For Immediate Release - December 23, 2014

AG Coakley Urges Supreme Court to Recognize Discrimination Claims Under Fair Housing Act

AG Argues Disparate Impact Claims are a Critical Enforcement Tool; Amicus Brief Highlights Actions Against Mortgage Companies to Combat Discriminatory Lending Practices

BOSTON – Arguing that individuals and businesses involved in the renting or selling of homes must be held accountable for the discriminatory effects of their policies and practices, Attorney General Martha Coakley has filed an amicus brief in the U.S. Supreme Court urging it to recognize disparate impact claims under the federal Fair Housing Act (FHA).

The brief, which was prepared in collaboration with New York Attorney General Eric Schneiderman’s office, was joined by 15 other states including Arizona, California, Connecticut, Hawaii, Illinois, Minnesota, Missouri, New Hampshire, New Mexico, North Carolina, Oregon, Utah, Vermont, Virginia, and Washington.

“Disparate impact claims are an important tool used to eliminate discrimination in the housing market,” AG Coakley said. “The Court has already recognized disparate impact claims under many civil rights statutes, and we urge the Court to do the same with the Fair Housing Act.”

The brief was submitted in the case of Texas Department of Housing and Community Affairs v. The Inclusive Communities Project, Inc., which is scheduled for argument on Jan. 21.

The brief highlights the experience of Massachusetts and other states in pursuing disparate impact claims against banks and mortgage companies such as Option One, Countrywide, and Wells Fargo, whose subprime home mortgage loans disproportionately harmed minority borrowers, according to the cases that were filed.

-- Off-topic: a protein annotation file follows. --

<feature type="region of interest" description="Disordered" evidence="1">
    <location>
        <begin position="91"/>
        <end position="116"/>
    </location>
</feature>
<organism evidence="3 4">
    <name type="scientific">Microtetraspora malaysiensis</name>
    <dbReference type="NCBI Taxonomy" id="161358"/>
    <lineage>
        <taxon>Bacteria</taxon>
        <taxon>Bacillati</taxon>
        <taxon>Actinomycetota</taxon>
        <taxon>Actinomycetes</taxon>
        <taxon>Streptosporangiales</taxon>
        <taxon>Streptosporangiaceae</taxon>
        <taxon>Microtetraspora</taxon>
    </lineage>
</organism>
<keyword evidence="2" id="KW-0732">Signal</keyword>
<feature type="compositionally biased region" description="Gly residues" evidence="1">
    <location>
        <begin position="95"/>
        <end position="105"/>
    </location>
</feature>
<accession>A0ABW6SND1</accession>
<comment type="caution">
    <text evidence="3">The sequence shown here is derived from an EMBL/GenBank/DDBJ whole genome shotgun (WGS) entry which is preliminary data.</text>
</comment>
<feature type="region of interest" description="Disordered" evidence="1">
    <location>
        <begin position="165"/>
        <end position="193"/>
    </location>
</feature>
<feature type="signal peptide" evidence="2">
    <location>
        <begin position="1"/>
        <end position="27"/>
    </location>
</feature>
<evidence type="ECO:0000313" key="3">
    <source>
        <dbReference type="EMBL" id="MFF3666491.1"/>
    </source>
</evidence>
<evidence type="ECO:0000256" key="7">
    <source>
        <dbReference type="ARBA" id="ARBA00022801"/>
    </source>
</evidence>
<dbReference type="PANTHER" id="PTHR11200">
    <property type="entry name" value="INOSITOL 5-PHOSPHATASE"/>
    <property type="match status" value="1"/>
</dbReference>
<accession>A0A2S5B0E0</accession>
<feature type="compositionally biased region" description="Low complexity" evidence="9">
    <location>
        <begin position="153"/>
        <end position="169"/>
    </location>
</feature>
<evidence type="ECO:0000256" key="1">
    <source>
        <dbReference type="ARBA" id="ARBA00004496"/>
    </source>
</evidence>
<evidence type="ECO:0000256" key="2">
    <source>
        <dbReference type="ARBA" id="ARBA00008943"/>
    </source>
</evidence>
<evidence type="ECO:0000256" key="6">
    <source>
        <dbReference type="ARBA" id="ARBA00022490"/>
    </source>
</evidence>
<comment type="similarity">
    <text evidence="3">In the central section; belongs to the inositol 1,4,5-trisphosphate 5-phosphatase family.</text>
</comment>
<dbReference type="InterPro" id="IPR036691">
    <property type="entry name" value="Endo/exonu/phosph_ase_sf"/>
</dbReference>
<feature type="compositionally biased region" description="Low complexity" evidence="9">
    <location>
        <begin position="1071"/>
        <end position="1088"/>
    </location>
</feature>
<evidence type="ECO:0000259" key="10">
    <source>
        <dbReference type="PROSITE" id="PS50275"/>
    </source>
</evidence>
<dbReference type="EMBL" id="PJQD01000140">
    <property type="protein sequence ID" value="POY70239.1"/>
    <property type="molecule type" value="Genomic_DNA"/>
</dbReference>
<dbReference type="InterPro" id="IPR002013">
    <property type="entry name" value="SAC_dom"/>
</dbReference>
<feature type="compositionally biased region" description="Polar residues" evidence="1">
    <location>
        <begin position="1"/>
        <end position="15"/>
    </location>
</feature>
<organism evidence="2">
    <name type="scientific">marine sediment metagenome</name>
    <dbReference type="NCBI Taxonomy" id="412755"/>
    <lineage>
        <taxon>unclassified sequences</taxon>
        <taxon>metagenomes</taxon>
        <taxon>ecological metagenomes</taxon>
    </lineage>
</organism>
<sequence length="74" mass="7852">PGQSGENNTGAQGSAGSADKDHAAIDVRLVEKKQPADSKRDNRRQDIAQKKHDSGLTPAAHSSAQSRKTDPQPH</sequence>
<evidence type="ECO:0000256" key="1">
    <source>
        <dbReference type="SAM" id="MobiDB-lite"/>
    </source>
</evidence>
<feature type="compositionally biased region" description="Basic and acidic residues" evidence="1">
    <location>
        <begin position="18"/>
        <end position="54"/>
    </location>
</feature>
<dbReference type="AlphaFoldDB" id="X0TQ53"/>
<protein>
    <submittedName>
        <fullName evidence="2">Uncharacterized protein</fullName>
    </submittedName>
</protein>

A disparate impact claim may be pursued when a policy that appears to be objective or neutral leads to results that disproportionately affect a protected group. For instance, the cases involving the subprime lenders challenged facially neutral policies that in actuality caused African-American and Hispanic borrowers to pay hundreds, if not thousands, of dollars more for their loans than comparable white borrowers. 

The brief argues that allowing disparate impact claims as an enforcement tool used to root out various forms of discrimination is critical to maintaining equal access to housing.  

The brief also argues that, “Residential segregation persists across the country, and along with it, unequal educational opportunities, employment prospects, neighborhood amenities and infrastructure, and health care, among other disparities. This inequality is reinforced and perpetuated by discrimination that is often hidden or masked—precisely the type of discrimination disparate impact claims were designed to defeat.” 

In January 2012 and October 2013, AG Coakley filed similar briefs with the Supreme Court in the cases of Magner v. Gallagher and Township of Mount Holly v. Mt. Holly Gardens Citizens in Action, Inc., both of which were ultimately dismissed before being heard. 

The FHA was enacted in 1968, and amended in 1988.  It protects individuals from discrimination in the sale and rental of housing, as well as other housing-related transactions, on the basis of race, color, gender, national origin, disability, religion, and familial status.  The AG’s Office vigorously prosecutes violations of the FHA as well as the state’s housing anti-discrimination laws.   

Assistant Attorney General Genevieve Nadeau, of AG Coakley’s Civil Rights Division, and Jonathan Miller, Chief of the Civil Rights Division, assisted in the drafting of the brief.  


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